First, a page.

It’s too early for doom mongers to write off HIPs

Draft regulations on Home Information Packs published by the government last week have met with a mixed reaction from the mortgage industry.

Though the market has long been aware of the plans to implement the packs and speculation regarding their content has proved largely accurate, publication of the laws has brought a fresh wave of cynicism. There is concern that the market for carrying out Home Condition Reports will be saturated by opportunist firms employing inspectors unqualified to carry out the process – so-called cowboys.

Some critics say buyers will be wary of reports carried out on behalf of sellers and will not trust the information contained in them. This could lead to buyers commissioning their own reports, rendering HIPs obsolete.

The most important problem that could stem from the introduction of HIPs is a distortion of the housing market caused by sellers eager to get rid of properties before the schemes starts, and a subsequent shortage.

Brokers reliant on purchase business ahead of remortgage cases could be squeezed out of the process as buyers use estate agents as their first port of call. But such a trend could also provide the opportunity for brokers to establish links with estate agents who do not offer their own mortgage facilities.

The publication of the draft regulations was undoubtedly an attempt to allay fears on what HIPs will contain, but pundits remain worried the government has not set up appropriate certification arrangements to control not only the production of the reports but also the people who produce them.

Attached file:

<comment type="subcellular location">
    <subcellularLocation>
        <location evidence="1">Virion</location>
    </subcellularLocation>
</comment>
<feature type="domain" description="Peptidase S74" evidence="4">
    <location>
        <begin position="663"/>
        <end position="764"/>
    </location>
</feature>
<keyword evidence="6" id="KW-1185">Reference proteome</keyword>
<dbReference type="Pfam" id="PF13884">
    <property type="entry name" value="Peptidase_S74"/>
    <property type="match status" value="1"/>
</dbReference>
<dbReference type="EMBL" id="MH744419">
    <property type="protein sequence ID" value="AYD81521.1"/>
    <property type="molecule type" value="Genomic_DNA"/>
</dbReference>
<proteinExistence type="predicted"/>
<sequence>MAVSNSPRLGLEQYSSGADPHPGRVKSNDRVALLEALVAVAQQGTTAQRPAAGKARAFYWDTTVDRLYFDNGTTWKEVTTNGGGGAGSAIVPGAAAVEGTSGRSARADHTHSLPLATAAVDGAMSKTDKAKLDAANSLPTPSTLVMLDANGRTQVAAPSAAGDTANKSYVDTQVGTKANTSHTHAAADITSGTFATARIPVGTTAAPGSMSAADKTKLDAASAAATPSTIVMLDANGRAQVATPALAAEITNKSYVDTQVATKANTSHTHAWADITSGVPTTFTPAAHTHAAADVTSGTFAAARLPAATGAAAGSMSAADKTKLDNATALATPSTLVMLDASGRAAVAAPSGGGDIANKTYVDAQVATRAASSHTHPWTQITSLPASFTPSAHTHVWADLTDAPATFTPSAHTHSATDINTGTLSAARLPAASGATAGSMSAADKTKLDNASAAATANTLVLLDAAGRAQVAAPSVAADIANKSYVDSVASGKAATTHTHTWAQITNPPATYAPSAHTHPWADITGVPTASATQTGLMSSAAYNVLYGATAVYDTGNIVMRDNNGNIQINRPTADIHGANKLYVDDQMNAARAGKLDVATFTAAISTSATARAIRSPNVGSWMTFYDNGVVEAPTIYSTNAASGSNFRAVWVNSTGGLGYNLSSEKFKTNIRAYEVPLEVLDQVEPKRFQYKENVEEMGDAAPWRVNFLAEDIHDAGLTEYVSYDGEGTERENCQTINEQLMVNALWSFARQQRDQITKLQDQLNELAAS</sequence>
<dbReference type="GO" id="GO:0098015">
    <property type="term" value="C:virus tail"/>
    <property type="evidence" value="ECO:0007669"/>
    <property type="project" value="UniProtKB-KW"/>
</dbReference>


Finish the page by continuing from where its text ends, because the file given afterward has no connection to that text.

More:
While HIPs will not be compulsory until 2007, enough time must be given not only to allow the housing industry to absorb the process but also to allow surveyors to be trained.

In an industry browbeaten into compliance with regulations imposed by the Financial Services Authority in 2004, it is easy to focus on the negative impacts of HIPs. But it is important to remember that the government is planning to help first-time buyers and aiming to cut the overall cost of buying and selling a home. The government claims that at present more than a quarter of all house sales fall through after an offer has been accepted, largely due to problems that emerge when surveys or valuations are carried out. It estimates that 1m a day is wasted on failed transactions and hopes HIPs will eliminate this.

There will be those who argue the government’s focus on assisting first-time buyers is an unfair concentration on an area of the market that does not need artificial stimulation but schemes that create a higher proportion of satisfied house purchasers can only benefit the industry.

The effect of HIPs won’t really be known until after their introduction in 2007. It’s far too early for the doom mongers to write them off yet and, with further cooperation from the industry during the development of the process, they could provide a welcome boost.